But what constitutes the Worst Movie of All Time? To qualify, the movie has to have that certain something extra. In my mind, it’s a pervasive atmosphere of oppressive creepiness: not the creepiness derived from good horror writing and cinematography, but that icky, dirty feeling you get when you realize you’re witnessing actors as puppets, forced to perform the director’s particular twisted proclivities for his own titillation. (Honestly, I get this feeling from Tarantino’s films too, although in every other respect they’re exceptionally well done).

Ed Wood’s films fit this profile, except there’s something so gleefully innocent about his strange quirks (not the least of which was his desire, against all reason, to be a filmmaker), that I don’t feel that deep. soul-besmirching uncleanliness that only the worst of the worst can bestow upon its viewers. 

There are two movies that I feel might qualify for Giant Turd Trophy (I just made that up, but I think it needs to happen) and both have been given treatment by Mystery Science Theater 3000. The first is Eegah – a picture from the 60s featuring Richard Kiel (Jaws from the James Bond franchise) as the last surviving caveman, and a pie-faced squishy, greasy, whiney young male ‘star’ (the director’s son, natch).


What’s the opposite of sex appeal? Sex repel? Well, you’ve got it, Mister! 

Eegah contains a truly repulsive sequence, in which the young hot female lead is trapped in Eegah’s cave with her father, played by the director, where she performs a series of humiliating tasks, including sitting on her daddy’s lap and shaving him. *Shiver*

The second, and probably champion, is Manos, Hands of Fate (or, translated, ‘Hands, Hands of Fate”), a dank and depressing devil story, in which an entirely incompetent family is trapped in a desert hotel by a big-kneed manservant. The movie features a scene where dead, ensorcelled gossamer-clad devil slave ladies have a big old pile-up girl fight accompanied by ghastly saxophone music. The scene goes on and on and on. And on. Also, the female lead gets repeatedly (and very awkwardly) pawed by Torgo, he of the big knees.


You can’t see his knees here, but sufficed to say, they’re whoppers.

There is something so horribly weighty and depressing about Manos, that after watching it, one is left with a sense of ennui that lingers for hours, much like that feeling you get after waking up from a really oppressive, really stupid dream.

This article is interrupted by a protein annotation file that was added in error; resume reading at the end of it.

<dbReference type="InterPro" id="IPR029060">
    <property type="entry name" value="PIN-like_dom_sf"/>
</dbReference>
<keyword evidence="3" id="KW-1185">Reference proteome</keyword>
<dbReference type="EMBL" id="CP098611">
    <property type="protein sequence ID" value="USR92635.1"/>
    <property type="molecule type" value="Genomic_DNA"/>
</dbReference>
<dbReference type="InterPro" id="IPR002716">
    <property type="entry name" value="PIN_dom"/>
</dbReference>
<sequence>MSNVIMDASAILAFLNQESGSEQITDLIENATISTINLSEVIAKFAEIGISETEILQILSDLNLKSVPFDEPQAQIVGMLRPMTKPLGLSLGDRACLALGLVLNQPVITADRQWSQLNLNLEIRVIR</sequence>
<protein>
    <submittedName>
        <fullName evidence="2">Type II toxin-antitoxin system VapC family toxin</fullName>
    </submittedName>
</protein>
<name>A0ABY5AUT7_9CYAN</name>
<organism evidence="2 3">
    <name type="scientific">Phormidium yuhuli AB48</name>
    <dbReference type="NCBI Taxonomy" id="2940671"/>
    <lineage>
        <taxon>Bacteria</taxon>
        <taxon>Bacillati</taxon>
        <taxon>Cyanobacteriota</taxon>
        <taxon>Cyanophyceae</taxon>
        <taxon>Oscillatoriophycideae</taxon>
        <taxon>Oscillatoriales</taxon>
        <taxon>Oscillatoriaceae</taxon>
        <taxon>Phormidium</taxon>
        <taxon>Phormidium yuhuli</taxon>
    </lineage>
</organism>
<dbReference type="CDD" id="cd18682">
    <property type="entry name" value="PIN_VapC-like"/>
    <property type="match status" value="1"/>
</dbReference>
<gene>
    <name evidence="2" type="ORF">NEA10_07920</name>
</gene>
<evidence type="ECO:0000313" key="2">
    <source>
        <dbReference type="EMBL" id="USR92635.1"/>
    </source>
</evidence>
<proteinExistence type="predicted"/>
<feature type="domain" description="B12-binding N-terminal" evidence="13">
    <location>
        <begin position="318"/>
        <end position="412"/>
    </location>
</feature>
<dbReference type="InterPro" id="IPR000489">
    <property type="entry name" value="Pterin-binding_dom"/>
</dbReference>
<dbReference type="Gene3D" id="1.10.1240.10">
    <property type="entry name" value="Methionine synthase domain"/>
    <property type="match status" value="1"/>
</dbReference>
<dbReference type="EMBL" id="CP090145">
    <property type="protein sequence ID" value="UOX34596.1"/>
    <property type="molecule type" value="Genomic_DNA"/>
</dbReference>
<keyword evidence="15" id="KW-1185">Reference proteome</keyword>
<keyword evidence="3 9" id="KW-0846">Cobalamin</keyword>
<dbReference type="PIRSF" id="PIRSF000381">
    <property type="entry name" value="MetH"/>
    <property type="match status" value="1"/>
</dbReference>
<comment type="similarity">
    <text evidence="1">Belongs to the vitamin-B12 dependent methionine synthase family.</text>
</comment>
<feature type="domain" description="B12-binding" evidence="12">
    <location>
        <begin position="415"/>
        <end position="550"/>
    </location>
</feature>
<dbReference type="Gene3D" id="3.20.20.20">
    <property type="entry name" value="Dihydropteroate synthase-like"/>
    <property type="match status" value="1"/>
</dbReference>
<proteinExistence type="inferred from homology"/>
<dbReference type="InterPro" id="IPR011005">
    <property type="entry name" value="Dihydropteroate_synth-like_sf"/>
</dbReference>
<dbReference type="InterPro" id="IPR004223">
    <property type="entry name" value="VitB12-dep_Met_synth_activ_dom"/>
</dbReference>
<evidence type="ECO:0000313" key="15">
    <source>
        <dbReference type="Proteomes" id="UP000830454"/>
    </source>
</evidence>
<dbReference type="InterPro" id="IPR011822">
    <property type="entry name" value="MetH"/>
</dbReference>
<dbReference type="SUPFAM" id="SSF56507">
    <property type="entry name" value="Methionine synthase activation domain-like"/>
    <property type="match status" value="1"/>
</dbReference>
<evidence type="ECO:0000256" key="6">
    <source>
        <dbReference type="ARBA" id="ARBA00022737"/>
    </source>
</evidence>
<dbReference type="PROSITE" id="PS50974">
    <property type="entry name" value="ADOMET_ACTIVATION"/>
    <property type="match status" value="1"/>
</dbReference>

So then, now that I’ve thought it through, I highly recommend throwing a Troll 2 party (Rifftrax style): sure it will hurt your brain, but feed your friends waffles and plenty of mimosas, and eventually they’ll forgive you. After all, it isn’t actually the WORST movie ever made.

Tweeting “Teen Witch”

The other day, I live tweeted Teen Witch. If you don’t know, Teen Witch is a glorious film from the 80s, one that I somehow managed to miss back in the day, despite the fact that I was definitely its target audience. The title tells you pretty much everything you need to know. It is currently streaming on Netflix.


Also, it is the most Eighties thing to happen ever. More Eighties than Reganomics. More Eighties than a Members Only jacket. More Eighties than The California Raisins. It is so Eighties, you guys. So. Very. Eighties.

So. I live tweeted, and I’m sure at least 3 people saw one or two of my comments. You feel left out, don’t you? Never fear. I’ve compiled the commentary in an easy-to-read fashion. (You read top to bottom instead of bottom to top. THE FUTURE IS NOW!)

This Twitter thread is for everyone. You can read it if you’ve seen the movie. You can read it while watching the movie, and try to figure out where each comment belongs. (Fun!) Or, you can save yourself the trouble of ever having to sit through the exquisitely painful Eightiesness of it all, and just read the tweets. They stand on their own, I swear. Oh, but watch Teen Witch’s opening credits no matter what. Because wow.

So then. Enjoy. TEEN WITCH TWEETSPair with: an Original New York Seltzer (vanilla creme), out of a Gizmo thermos. $_35